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How to Book Cheaper Flights Online

Updated on October 17, 2012
air travel
air travel

Are you a frequent flyer, like me?

Do you book your flights online?

Have you ever wondered why a flight you checked the price on one day, is more expensive the next time you look?

Then read on to learn how to get cheaper online flights.

If you are anything like me, you have a group of favourite airlines who you look up.

Unless travel has got to be on a certain day, you may give the airline's website a range of dates that are suitable for travel.

The first time you check them, you may see some really good deals in terms of price as well as flight times.

But, you know, when you are making a casual forage into the idea of travelling from A to B within a certain timescale, you are perhaps not ready to make that booking.

You just want to know a rough idea of what is available, and at what price.

So you find a flight at a great price, but you are not sure that the date suits, so you come out of the website while you check the competition from your other favourite airlines, to see what is on offer.

After checking round them all, you decide on the cheapest or perhaps the one that offers flight times most suited to your particular itinerary.

If at that point, you don't make the booking for whatever reason, you don't worry too much because there is always tomorrow.

Tomorrow comes, and you go back to the airline's site, only to find that the price has risen!

This seems to happen frequently, and not just with airlines, but with domain sellers and many other online services.

A big hint to tell you what is wrong is when within a day or two you receive an email from the airline offering you special deals on the exact flight you were looking up.

This can only happen if you have flown with them before, so they have your email address.

This address goes hand-in-hand with the cookies these companies are depositing on your computer every time you access their website.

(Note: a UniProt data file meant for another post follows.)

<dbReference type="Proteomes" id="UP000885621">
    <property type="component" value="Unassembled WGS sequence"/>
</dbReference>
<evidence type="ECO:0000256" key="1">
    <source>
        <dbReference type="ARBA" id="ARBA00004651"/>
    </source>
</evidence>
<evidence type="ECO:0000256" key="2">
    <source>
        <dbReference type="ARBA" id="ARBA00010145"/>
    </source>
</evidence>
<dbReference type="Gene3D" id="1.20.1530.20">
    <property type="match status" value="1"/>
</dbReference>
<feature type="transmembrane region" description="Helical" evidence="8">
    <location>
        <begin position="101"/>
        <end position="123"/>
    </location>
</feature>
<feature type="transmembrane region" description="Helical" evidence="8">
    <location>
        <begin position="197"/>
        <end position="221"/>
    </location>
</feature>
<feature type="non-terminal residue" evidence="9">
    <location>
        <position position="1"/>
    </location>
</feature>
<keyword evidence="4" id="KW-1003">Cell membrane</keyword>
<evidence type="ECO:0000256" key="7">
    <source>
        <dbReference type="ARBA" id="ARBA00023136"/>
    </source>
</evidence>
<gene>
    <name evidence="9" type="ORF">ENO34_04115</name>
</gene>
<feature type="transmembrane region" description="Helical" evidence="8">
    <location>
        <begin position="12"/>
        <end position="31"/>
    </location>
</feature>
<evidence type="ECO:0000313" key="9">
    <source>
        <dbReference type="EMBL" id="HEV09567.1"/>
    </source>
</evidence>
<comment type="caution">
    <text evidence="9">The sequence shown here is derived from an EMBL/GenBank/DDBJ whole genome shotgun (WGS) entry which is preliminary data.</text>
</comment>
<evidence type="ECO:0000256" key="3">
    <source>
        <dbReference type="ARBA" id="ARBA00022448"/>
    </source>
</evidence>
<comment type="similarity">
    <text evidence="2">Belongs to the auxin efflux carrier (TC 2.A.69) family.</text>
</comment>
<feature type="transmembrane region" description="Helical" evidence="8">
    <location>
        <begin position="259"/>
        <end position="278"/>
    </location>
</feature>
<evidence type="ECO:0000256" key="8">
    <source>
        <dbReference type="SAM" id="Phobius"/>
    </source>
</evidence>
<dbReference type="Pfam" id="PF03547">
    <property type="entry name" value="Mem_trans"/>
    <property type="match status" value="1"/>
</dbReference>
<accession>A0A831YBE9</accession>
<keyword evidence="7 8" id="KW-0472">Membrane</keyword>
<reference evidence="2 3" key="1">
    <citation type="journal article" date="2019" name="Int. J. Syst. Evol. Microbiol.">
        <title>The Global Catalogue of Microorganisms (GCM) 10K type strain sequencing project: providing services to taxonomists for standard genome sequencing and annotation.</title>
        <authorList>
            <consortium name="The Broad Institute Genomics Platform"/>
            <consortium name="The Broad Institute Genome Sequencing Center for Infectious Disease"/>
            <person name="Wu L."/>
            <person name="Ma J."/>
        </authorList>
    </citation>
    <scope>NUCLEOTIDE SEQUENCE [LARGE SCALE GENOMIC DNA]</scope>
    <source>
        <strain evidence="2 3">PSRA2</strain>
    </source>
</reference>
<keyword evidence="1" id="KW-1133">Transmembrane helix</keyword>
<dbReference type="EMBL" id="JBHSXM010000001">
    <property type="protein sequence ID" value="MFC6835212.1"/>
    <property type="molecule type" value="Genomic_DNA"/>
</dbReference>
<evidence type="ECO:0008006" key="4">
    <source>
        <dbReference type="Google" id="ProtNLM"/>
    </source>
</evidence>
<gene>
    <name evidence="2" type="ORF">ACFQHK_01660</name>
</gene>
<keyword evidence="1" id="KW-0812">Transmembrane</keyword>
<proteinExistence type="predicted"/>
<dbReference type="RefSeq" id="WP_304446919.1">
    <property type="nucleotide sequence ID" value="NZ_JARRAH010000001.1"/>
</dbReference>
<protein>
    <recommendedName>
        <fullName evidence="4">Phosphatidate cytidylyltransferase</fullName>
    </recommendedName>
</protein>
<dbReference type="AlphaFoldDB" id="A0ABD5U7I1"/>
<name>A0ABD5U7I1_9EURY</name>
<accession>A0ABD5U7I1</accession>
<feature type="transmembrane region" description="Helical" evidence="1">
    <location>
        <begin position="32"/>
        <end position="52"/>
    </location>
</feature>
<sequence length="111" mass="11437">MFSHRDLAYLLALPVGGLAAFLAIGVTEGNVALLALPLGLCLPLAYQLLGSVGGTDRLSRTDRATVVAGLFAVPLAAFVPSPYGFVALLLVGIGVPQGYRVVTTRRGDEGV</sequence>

So, you get one chance to book a cheap flight, and that is the first time you access their site.

After that, the price rises every time you look. They know they have you hooked. You want that flight, or you wouldn't have returned.

The price rises each time too.

So, the simple solution, whether they have your email address or not, is to simply clean your cookies after each visitation to their site.

Then, when you return, you will be treated as a new customer, and will be offered their cheapest deals each and every time you look.


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    • sleepylog profile image


      6 years ago from Australia

      That's a great idea Izzy, thank you :)

    • IzzyM profile imageAUTHOR


      6 years ago from UK

      $300 is a massive difference in price! Rather than clearing all your cookies (which is a pain, because sites you want to recognise you, like your bank, won't be able to) you can print off a list of your cookies before you start your search for flights online, then afterwards only take off the new cookies that you have acquired, by comparing the new list to the old one. It is a nuisance, but well worth it in order to grab those cheaper flights.

    • sleepylog profile image


      6 years ago from Australia

      Thank you for this article. I did experience this exactly recently when flying to Canada. Within a couple of weeks of first checking fare prices on my favourite airline's website, the fare price for the flight I wanted had increased by $300!! Now I know to clear my cookies next time. Thank you!

    • IzzyM profile imageAUTHOR


      6 years ago from UK